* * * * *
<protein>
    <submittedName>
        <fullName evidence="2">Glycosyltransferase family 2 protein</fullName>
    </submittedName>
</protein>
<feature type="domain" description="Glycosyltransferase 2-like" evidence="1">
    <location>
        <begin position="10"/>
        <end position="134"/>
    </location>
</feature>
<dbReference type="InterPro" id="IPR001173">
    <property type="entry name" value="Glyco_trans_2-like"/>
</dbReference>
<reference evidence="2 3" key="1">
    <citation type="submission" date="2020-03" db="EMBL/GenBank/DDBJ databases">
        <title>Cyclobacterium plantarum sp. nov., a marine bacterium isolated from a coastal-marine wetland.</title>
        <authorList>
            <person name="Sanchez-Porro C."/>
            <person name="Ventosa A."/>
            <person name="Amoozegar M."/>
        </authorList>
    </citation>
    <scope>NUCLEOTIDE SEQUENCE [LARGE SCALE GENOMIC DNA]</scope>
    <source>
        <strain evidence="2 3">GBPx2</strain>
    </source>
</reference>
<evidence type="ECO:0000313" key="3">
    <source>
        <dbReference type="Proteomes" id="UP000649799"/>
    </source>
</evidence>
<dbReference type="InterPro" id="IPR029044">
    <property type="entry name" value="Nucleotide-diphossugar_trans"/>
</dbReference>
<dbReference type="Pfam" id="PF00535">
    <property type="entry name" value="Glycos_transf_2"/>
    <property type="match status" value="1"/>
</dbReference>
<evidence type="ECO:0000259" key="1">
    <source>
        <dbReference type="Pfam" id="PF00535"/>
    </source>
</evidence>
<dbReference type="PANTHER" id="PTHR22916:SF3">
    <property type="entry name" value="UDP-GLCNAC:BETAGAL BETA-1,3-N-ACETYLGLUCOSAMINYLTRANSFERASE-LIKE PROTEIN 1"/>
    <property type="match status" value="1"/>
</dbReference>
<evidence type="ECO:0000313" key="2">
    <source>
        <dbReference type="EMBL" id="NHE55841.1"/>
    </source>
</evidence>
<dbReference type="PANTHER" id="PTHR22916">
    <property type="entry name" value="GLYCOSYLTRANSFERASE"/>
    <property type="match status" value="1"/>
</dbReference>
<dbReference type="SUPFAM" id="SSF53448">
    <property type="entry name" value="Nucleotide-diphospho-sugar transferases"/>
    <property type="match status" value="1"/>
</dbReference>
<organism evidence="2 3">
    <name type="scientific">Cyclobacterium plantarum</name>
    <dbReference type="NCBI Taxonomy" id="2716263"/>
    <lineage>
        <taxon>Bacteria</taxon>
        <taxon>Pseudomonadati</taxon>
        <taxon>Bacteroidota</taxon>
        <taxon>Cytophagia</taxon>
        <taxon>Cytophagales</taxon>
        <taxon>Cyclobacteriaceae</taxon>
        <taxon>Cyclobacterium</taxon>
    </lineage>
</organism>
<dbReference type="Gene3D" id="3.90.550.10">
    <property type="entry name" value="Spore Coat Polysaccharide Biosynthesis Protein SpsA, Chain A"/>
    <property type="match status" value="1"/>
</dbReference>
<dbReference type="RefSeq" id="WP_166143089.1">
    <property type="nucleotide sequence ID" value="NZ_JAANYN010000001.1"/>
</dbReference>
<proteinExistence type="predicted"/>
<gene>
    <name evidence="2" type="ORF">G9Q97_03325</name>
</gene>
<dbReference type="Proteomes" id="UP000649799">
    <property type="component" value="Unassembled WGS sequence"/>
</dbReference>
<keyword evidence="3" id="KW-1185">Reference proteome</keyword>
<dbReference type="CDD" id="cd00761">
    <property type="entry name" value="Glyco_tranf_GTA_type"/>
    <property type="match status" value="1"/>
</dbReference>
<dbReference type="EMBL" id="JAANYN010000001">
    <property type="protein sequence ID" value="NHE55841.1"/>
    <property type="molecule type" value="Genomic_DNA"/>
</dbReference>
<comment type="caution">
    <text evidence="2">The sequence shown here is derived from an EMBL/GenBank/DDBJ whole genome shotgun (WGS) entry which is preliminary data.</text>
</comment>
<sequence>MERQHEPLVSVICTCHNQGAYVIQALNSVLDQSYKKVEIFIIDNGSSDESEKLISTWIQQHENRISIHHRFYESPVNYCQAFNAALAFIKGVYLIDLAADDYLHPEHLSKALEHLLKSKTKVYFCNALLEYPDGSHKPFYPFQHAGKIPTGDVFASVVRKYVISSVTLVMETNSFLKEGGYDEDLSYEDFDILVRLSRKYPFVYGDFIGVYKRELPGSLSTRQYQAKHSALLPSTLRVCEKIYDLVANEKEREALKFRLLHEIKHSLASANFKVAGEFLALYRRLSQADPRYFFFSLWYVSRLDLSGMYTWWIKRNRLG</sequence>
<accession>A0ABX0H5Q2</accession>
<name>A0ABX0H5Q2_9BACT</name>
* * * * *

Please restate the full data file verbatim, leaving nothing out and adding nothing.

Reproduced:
<protein>
    <submittedName>
        <fullName evidence="2">Glycosyltransferase family 2 protein</fullName>
    </submittedName>
</protein>
<feature type="domain" description="Glycosyltransferase 2-like" evidence="1">
    <location>
        <begin position="10"/>
        <end position="134"/>
    </location>
</feature>
<dbReference type="InterPro" id="IPR001173">
    <property type="entry name" value="Glyco_trans_2-like"/>
</dbReference>
<reference evidence="2 3" key="1">
    <citation type="submission" date="2020-03" db="EMBL/GenBank/DDBJ databases">
        <title>Cyclobacterium plantarum sp. nov., a marine bacterium isolated from a coastal-marine wetland.</title>
        <authorList>
            <person name="Sanchez-Porro C."/>
            <person name="Ventosa A."/>
            <person name="Amoozegar M."/>
        </authorList>
    </citation>
    <scope>NUCLEOTIDE SEQUENCE [LARGE SCALE GENOMIC DNA]</scope>
    <source>
        <strain evidence="2 3">GBPx2</strain>
    </source>
</reference>
<evidence type="ECO:0000313" key="3">
    <source>
        <dbReference type="Proteomes" id="UP000649799"/>
    </source>
</evidence>
<dbReference type="InterPro" id="IPR029044">
    <property type="entry name" value="Nucleotide-diphossugar_trans"/>
</dbReference>
<dbReference type="Pfam" id="PF00535">
    <property type="entry name" value="Glycos_transf_2"/>
    <property type="match status" value="1"/>
</dbReference>
<evidence type="ECO:0000259" key="1">
    <source>
        <dbReference type="Pfam" id="PF00535"/>
    </source>
</evidence>
<dbReference type="PANTHER" id="PTHR22916:SF3">
    <property type="entry name" value="UDP-GLCNAC:BETAGAL BETA-1,3-N-ACETYLGLUCOSAMINYLTRANSFERASE-LIKE PROTEIN 1"/>
    <property type="match status" value="1"/>
</dbReference>
<evidence type="ECO:0000313" key="2">
    <source>
        <dbReference type="EMBL" id="NHE55841.1"/>
    </source>
</evidence>
<dbReference type="PANTHER" id="PTHR22916">
    <property type="entry name" value="GLYCOSYLTRANSFERASE"/>
    <property type="match status" value="1"/>
</dbReference>
<dbReference type="SUPFAM" id="SSF53448">
    <property type="entry name" value="Nucleotide-diphospho-sugar transferases"/>
    <property type="match status" value="1"/>
</dbReference>
<organism evidence="2 3">
    <name type="scientific">Cyclobacterium plantarum</name>
    <dbReference type="NCBI Taxonomy" id="2716263"/>
    <lineage>
        <taxon>Bacteria</taxon>
        <taxon>Pseudomonadati</taxon>
        <taxon>Bacteroidota</taxon>
        <taxon>Cytophagia</taxon>
        <taxon>Cytophagales</taxon>
        <taxon>Cyclobacteriaceae</taxon>
        <taxon>Cyclobacterium</taxon>
    </lineage>
</organism>
<dbReference type="Gene3D" id="3.90.550.10">
    <property type="entry name" value="Spore Coat Polysaccharide Biosynthesis Protein SpsA, Chain A"/>
    <property type="match status" value="1"/>
</dbReference>
<dbReference type="RefSeq" id="WP_166143089.1">
    <property type="nucleotide sequence ID" value="NZ_JAANYN010000001.1"/>
</dbReference>
<proteinExistence type="predicted"/>
<gene>
    <name evidence="2" type="ORF">G9Q97_03325</name>
</gene>
<dbReference type="Proteomes" id="UP000649799">
    <property type="component" value="Unassembled WGS sequence"/>
</dbReference>
<keyword evidence="3" id="KW-1185">Reference proteome</keyword>
<dbReference type="CDD" id="cd00761">
    <property type="entry name" value="Glyco_tranf_GTA_type"/>
    <property type="match status" value="1"/>
</dbReference>
<dbReference type="EMBL" id="JAANYN010000001">
    <property type="protein sequence ID" value="NHE55841.1"/>
    <property type="molecule type" value="Genomic_DNA"/>
</dbReference>
<comment type="caution">
    <text evidence="2">The sequence shown here is derived from an EMBL/GenBank/DDBJ whole genome shotgun (WGS) entry which is preliminary data.</text>
</comment>
<sequence>MERQHEPLVSVICTCHNQGAYVIQALNSVLDQSYKKVEIFIIDNGSSDESEKLISTWIQQHENRISIHHRFYESPVNYCQAFNAALAFIKGVYLIDLAADDYLHPEHLSKALEHLLKSKTKVYFCNALLEYPDGSHKPFYPFQHAGKIPTGDVFASVVRKYVISSVTLVMETNSFLKEGGYDEDLSYEDFDILVRLSRKYPFVYGDFIGVYKRELPGSLSTRQYQAKHSALLPSTLRVCEKIYDLVANEKEREALKFRLLHEIKHSLASANFKVAGEFLALYRRLSQADPRYFFFSLWYVSRLDLSGMYTWWIKRNRLG</sequence>
<accession>A0ABX0H5Q2</accession>
<name>A0ABX0H5Q2_9BACT</name>